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Africa: Former Envoy Says US Policy On Africa Aid Has Been Consistent

Thursday, 18 January 2007

Source: United States Department of State (Washington, DC)

Even though the American public's attention to Africa has wavered at times, help provided by the United States for the continent's many humanitarian and development challenges has been remarkably consistent, says former U.S. Ambassador David Shinn.

Shinn, an adjunct professor at George Washington University in Washington, made his comments at a meeting of the Chinese Association for International Understanding (CAFIU) in Beijing. The organization was established in 1981 by social and political activists to promote international understanding though civil society contacts and receives some Chinese government funding.

The former U.S. ambassador to Ethiopia in the mid-1990's, was in China as part of a research project on China-Africa relations. His speech in Beijing focused on past and present interaction between sub-Saharan Africa and the United States.

The result of the United States' stated goals of democratic and economic reform for the continent may be "mixed," he told his Chinese audience January 8, "but the commitment of total financial resources devoted to Africa is surprisingly good."

In 2005, the United States provided more than $1.2 billion in food assistance to Africa. Altogether, the Bush administration tripled humanitarian and development aid to Africa from $1.4 billion in 2001 to more than $4 billion in 2006, which is "a significant achievement," Shinn said.

The Bush administration's focus on Africa is not unique, he added. Since the end of World War II, he said, the United States has "consistently been the first with the most emergency food aid for Africa." Now, of the 20 nations receiving the bulk of U.S. aid, half are in Africa, Shinn said.

Much of the most recent development aid has focused on business-driven programs like the African Growth and Opportunity Act (AGOA), which extends duty-free and quota-free access to U.S. markets for African textiles. Thirty-seven of the 48 sub-Sahara African countries now are eligible for AGOA.

Since signed into law by President Clinton in 2000, AGOA's favorable tariff provisions were expanded twice by the Bush administration. That helped spur trade between the United States and sub-Saharan Africa to more than $60 billion in 2005, a 37 percent increase over the previous five years, Shinn said.

Another private-sector approach to spurring homegrown development is the Millennium Challenge Corporation (MCC), "an innovative and well designed" mechanism for awarding grants based on the willingness of countries to institute open-market reforms, Shinn said.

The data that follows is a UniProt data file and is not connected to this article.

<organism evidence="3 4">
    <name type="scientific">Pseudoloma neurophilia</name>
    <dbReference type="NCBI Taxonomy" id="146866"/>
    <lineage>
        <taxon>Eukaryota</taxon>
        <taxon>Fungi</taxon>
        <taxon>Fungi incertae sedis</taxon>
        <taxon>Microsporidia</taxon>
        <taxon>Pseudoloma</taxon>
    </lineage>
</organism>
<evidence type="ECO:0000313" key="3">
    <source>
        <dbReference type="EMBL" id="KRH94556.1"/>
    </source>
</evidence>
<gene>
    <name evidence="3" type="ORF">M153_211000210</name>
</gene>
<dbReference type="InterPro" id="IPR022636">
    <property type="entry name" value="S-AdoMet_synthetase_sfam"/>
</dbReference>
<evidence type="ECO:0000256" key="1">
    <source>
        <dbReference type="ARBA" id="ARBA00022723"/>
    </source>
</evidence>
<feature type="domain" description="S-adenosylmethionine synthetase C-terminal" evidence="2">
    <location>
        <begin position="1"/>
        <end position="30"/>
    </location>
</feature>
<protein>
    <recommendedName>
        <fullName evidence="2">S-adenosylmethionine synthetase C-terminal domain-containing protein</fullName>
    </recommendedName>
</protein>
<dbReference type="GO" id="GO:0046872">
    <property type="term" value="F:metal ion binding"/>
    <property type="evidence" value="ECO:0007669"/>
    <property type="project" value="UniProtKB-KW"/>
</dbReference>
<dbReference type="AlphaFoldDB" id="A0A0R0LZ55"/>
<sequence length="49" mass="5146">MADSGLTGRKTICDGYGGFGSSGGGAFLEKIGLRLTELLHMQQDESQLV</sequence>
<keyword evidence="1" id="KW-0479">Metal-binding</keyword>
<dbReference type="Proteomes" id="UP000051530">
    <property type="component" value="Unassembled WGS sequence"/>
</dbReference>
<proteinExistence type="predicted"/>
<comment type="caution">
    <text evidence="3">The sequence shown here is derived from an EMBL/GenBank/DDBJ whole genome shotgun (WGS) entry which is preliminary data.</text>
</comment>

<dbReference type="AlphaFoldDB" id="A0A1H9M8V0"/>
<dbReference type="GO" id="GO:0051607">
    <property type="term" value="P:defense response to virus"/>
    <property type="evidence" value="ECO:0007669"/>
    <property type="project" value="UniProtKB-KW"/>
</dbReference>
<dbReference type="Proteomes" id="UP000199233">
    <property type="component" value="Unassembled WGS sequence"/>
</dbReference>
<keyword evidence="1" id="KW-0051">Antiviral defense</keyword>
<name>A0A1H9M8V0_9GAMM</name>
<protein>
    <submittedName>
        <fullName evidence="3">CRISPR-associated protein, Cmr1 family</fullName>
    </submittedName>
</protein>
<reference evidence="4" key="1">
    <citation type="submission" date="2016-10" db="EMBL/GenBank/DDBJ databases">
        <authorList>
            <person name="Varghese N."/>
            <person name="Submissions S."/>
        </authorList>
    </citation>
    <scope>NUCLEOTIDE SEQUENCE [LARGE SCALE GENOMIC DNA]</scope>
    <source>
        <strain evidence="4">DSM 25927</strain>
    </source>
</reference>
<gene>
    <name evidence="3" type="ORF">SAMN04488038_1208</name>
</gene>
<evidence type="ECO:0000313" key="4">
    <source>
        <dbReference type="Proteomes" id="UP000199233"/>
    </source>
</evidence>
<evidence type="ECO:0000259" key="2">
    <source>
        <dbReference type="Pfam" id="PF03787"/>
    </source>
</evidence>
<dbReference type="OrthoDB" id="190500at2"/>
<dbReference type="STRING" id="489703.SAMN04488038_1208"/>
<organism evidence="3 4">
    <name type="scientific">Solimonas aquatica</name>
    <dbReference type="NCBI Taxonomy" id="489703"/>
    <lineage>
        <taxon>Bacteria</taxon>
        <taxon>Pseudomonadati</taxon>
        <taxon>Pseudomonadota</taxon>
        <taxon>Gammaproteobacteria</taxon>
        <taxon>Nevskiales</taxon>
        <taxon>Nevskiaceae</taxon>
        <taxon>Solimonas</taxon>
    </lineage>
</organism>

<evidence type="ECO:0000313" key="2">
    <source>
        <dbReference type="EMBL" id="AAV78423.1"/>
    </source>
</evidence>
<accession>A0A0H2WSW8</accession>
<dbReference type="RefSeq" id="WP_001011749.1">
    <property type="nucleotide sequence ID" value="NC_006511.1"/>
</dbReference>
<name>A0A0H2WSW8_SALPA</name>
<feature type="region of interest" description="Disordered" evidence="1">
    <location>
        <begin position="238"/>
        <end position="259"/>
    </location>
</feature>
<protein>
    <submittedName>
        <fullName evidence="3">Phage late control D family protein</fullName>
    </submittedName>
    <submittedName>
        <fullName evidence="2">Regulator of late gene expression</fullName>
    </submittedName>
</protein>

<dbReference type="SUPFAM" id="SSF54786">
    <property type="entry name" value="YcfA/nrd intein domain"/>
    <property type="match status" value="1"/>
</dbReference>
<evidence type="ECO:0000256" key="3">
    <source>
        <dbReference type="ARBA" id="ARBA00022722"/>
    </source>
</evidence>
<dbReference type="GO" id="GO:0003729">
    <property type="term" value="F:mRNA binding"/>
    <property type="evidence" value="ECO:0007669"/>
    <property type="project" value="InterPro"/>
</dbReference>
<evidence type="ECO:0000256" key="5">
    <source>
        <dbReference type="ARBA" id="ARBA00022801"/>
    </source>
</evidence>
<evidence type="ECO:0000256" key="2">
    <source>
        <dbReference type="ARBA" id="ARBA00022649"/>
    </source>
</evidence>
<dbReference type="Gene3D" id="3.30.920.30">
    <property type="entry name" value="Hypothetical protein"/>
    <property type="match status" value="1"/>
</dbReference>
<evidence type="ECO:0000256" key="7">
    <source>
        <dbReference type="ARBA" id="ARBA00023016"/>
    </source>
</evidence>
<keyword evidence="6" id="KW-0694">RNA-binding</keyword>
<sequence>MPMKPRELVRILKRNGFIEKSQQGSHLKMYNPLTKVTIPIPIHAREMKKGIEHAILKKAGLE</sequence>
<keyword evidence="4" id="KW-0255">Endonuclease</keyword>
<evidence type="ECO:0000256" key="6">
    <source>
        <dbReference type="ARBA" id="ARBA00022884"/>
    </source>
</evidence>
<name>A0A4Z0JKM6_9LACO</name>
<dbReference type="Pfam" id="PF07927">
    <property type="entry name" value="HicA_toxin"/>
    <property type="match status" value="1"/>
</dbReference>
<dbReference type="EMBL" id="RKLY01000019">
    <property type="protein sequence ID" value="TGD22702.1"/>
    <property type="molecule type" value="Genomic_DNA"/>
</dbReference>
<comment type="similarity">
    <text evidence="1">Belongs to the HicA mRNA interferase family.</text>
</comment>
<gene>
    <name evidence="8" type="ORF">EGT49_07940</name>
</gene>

Over the past few years, MCC has signed agreements (called "compacts") worth a total of $1.5 billion with five countries in sub-Sahara Africa: Madagascar, Cape Verde, Benin, Ghana and Mali. The most recent compact is with Mali -- a five-year, $460 million effort to reduce poverty and increase economic growth by supporting irrigation, airport improvements and an industrial park.

On the health front, Shinn said efforts to combat HIV/AIDS, tuberculosis, and malaria are also essential aspects of America's assistance program to Africa. The President's Emergency Plan for HIV and AIDS Relief provides "substantial" funding -- $15 billion over five years -- for this purpose, he told the Chinese audience.

While challenges remain in foreign policy -- especially in the area of conflict resolution -- Shinn said the Bush administration "deserves enormous credit" for playing a key role in brokering an end to the north-south civil war in Sudan and then supporting efforts to implement the comprehensive peace agreement. The United States also has devoted "considerable financial resources to the continuing conflict" in the war-torn Democratic Republic of Congo, he added.

The point to remember, Shinn said, is that these programs along with "increased foreign aid and cancellation of debt," are examples of a pattern of aid to Africa that has been steady and consistent and most likely will move in the same direction regardless of which political party is in power in the United States.

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